General Motors Co. (NYSE: GM) announced Thursday it will build its next-generation Vauxhall/Open Astra cars at two factories, one in Ellesmere Port, UK, and Gliwice, Poland, leaving the company's Bochum, Germany, plant facing closure.

Detroit-based GM has been struggling for years in Europe, where the market is glutted with excess vehicles, and the company took a $300 million loss on the continent in the first quarter. Rumors have been swirling for months that GM will close one of its Opel/Vauxhall brand factories, either in the UK or in Germany, to cut capacity and labor costs.

The Ellesmere Port labor union and GM hammered out a new, four-year labor agreement on Wednesday, which enabled the decision to place production of the new Astra there, according to the company. The Ellesmere Port factory and the Gliwice plant will produce the new Astra car beginning in 2015. Production of the new model is expected to create 700 direct jobs in Ellesmere Port.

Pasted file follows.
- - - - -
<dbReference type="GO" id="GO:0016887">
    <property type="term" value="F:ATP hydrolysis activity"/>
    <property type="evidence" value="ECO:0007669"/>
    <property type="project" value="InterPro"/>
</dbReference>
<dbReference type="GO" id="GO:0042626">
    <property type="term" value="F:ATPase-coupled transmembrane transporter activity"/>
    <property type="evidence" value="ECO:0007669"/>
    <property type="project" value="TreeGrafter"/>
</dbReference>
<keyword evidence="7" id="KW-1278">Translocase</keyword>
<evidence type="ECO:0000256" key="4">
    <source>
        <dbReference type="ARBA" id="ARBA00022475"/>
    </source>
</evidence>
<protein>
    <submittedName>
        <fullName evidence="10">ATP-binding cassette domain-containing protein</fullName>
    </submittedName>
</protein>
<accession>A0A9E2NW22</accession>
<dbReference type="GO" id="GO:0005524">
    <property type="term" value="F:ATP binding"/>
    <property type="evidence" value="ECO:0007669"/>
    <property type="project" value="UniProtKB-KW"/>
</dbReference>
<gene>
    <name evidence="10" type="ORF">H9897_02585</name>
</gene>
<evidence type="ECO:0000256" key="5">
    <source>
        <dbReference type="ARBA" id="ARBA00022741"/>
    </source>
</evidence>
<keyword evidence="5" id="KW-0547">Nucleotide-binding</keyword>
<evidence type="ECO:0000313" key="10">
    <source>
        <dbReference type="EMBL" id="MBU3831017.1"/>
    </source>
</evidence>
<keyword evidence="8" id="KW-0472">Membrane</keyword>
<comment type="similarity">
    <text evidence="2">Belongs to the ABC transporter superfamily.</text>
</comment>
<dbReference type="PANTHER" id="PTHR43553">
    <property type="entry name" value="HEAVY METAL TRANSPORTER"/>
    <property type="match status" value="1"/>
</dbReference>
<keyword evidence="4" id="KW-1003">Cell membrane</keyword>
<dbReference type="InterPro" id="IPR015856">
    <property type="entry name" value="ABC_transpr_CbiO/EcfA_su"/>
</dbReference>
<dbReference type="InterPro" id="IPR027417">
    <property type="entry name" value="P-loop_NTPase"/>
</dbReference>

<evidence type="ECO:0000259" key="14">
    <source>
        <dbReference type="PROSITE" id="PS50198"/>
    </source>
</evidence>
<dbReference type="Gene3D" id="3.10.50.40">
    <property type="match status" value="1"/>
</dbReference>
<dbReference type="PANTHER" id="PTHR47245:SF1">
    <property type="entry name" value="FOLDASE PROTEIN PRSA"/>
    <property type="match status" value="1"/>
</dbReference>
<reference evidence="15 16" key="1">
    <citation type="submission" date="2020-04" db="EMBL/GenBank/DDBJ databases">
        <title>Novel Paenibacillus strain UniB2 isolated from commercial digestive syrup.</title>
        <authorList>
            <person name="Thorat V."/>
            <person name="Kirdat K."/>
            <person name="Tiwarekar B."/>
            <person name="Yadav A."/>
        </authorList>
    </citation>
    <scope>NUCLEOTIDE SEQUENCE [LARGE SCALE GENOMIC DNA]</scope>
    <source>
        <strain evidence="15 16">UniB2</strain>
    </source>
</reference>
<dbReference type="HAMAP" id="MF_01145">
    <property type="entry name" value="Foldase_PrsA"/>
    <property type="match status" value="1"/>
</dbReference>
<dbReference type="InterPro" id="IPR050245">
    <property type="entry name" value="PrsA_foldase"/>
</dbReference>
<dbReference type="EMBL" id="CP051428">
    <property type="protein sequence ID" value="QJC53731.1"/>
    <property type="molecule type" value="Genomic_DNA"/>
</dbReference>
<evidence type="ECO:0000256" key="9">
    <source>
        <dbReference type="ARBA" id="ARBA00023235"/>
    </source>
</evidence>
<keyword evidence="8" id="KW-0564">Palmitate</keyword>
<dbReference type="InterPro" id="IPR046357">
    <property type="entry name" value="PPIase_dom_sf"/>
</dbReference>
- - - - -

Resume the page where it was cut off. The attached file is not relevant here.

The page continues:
GM will invest €300 million ($380 million) to retool the plants for the latest Astra model.

GM also affirmed that it will continue to use its plant in Rüsselsheim, Germany, where Opel is currently based and which is currently its most modern plant, although it will discontinue Astra production.

A competitive Rüsselsheim plant plays an important role in our growth strategy. It has an outstanding and highly capable workforce, and it delivers excellent quality, Opel/Vauxhall CEO Karl-Friedrich Stracke said.

No mention was made of the embattled Bochum plant, however, leading industry watchers to predict that it will get the ax in the near future. There has been conjecture for some time that GM would close one of its Opel factories, and the company has been in labor negotiations at its European operations for some time.

A company spokesman confirmed that the Bochum plant would continue to produce the Zafira minivan and an older model Astra for the Eastern European market through 2014, but no decisions about the fate of the factory beyond that have been made, according to Bloomberg Businessweek.

General Motors Company (NYSE: GM) shares were down 7 cents to $21.84 Thursday morning.